Which is the only part of a fish that the Faroe Islands cannot export into the EU without tariffs being applied? Its fingers. It’s a joke that might raise a smile for the people of the small group of islands in the north Atlantic, but it certainly isn’t to the Faroe Islands’ fishing industry. The economy depends on it.
The Faroes declined to join the then EEC with Denmark in 1973, for two reasons: it didn’t like the common fisheries policy, and thought membership would compromise its autonomy (the fear was the community would recognise Copenhagen, not Tórshavn, as its capital). More than 90% of the islands’ exports are seafood. Half of that is farmed salmon, the other half captured fish such as cod and haddock, and under an agreement with the EU in place since 1980 it is shipped to the bloc tariff-free.
The problem comes if there is a “value-added” element to the fish – in other words, if you cover it in breadcrumbs and call it a fishcake, then you have “added value” and therefore tariffs are imposed.
It might seem a slight point. But because one industry is so dominant to the self-governing archipelago, this is a major frustration, Kate Sanderson, the Faroe Islands’ representative to the UK, says.
“One of the reasons for the frustrations from the Faroese side is, it makes it difficult for us to value-add to our fisheries products,” she says.
“So if you make fish pâtés or fish fingers or something, as long as it’s produced to a certain extent, or processed to a certain extent, it changes its categorisation as goods and comes under a different category, which would require a duty unless you can agree with the EU to change that particular product line.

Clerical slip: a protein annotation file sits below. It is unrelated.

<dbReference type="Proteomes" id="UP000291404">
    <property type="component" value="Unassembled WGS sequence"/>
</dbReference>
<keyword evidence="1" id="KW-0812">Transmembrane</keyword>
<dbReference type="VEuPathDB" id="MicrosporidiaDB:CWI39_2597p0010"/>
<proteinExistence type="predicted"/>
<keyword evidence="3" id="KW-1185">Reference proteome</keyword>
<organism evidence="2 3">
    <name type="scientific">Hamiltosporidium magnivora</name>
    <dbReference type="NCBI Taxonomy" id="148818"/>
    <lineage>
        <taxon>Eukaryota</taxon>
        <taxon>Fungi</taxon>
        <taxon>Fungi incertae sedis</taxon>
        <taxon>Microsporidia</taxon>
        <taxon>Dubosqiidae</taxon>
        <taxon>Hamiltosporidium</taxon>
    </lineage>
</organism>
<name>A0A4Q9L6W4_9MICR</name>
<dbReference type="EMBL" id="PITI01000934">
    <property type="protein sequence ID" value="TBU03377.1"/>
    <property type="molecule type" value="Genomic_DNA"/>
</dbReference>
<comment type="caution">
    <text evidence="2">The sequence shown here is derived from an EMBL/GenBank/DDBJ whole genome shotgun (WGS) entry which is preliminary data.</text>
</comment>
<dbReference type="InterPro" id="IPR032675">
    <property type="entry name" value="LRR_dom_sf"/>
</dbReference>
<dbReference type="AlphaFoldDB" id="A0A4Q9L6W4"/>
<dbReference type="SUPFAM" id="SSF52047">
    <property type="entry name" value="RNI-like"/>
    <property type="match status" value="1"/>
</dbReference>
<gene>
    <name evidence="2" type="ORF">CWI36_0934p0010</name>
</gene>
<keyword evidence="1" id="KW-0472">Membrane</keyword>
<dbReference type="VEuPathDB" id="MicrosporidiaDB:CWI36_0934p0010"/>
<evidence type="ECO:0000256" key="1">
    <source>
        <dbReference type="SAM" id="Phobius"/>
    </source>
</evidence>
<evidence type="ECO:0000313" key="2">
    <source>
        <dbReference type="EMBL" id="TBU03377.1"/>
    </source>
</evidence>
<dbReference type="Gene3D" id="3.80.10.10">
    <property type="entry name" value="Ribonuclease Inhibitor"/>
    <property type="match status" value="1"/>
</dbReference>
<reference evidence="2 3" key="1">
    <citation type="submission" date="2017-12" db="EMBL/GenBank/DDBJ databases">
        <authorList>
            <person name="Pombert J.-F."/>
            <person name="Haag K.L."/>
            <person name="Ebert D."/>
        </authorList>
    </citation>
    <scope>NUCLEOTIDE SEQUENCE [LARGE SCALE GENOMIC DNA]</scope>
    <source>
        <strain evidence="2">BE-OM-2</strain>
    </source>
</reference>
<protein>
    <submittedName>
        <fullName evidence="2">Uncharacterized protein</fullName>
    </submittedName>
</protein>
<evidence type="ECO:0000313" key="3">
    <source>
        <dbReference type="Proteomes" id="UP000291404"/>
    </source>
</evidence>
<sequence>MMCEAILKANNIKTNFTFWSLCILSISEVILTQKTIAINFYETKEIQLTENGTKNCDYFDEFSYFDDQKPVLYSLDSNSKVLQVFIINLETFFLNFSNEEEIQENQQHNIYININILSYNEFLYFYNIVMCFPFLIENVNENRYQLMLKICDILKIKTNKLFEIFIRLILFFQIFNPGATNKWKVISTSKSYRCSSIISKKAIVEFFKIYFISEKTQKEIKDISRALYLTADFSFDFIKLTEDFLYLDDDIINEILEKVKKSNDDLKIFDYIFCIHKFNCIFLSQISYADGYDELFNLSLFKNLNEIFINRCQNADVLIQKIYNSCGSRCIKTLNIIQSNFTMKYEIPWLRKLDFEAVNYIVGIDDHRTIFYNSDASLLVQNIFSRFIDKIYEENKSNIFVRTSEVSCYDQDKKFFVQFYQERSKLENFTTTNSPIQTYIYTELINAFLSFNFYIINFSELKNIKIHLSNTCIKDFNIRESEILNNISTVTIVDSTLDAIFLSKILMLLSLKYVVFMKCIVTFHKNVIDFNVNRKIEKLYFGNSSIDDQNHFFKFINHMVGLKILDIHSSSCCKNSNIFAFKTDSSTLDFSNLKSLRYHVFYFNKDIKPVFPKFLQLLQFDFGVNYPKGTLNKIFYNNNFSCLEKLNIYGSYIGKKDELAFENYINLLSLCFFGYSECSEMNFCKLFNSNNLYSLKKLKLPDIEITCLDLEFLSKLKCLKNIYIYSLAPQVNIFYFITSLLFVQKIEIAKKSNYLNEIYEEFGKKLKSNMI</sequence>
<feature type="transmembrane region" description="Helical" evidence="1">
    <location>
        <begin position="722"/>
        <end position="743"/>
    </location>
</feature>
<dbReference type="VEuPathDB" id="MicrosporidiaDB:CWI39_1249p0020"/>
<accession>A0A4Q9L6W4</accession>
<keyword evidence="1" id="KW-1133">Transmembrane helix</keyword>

“And that whole bureaucratic system of applying to the EU for tariff exemption for a different kind of product can take years. Just for one product. It’s just completely cumbersome.
“And of course the way the EU negotiates with other countries, understandably, is ‘well, what’s in it for us? If you want to change this part of the agreement, what do we get out of it?’ We have nothing more to give the EU because they already have free access to everything for all their products to the Faroese market, but of course it’s the size of the market. There’s a slight discrepancy there between the EU market and ours.”
What the islands would like to see, Sanderson says, is free access for all its seafood products regardless of how processed. “Or alternatively maybe a defined list of negative products, where everything else is ok and then you don’t have to go through this cumbersome process of applying for individual products one by one,” she says. “It kind of kills the incentives for the industry to do new things, because they know how difficult it’s going to be to get anything through the EU system.”
Formal relations between the Islands and the EU are currently based on three separate bilateral agreements, on fisheries, trade in goods and scientific and technological research (the Faroes have associate membership of Horizon). They are also seeking access to Erasmus and Creative Europe, a programme for the cultural and creative sectors. The ultimate goal, though, would like to be in the European Economic Area. “We see ourselves very much like Iceland and Norway,” says Sanderson.
For the eagle-eyed who spot the representative’s less-than-Faroese name (the Islanders’ names tend to end in -en, not -on), Sanderson was born and bred in Australia and first went to the Faroes as a postgraduate student to study the language. Now she is based in London representing the Islands’ interest – at any one time there are up to 200 Faroese in the UK working and studying, although the latter group has declined due to post-Brexit cost increases.
And what about exporting those fish fingers to the UK? The same challenge exists – the UK’s post-Brexit deal with the Faroe Islands is, of course, a carbon-copy of the one it previously had via the EU.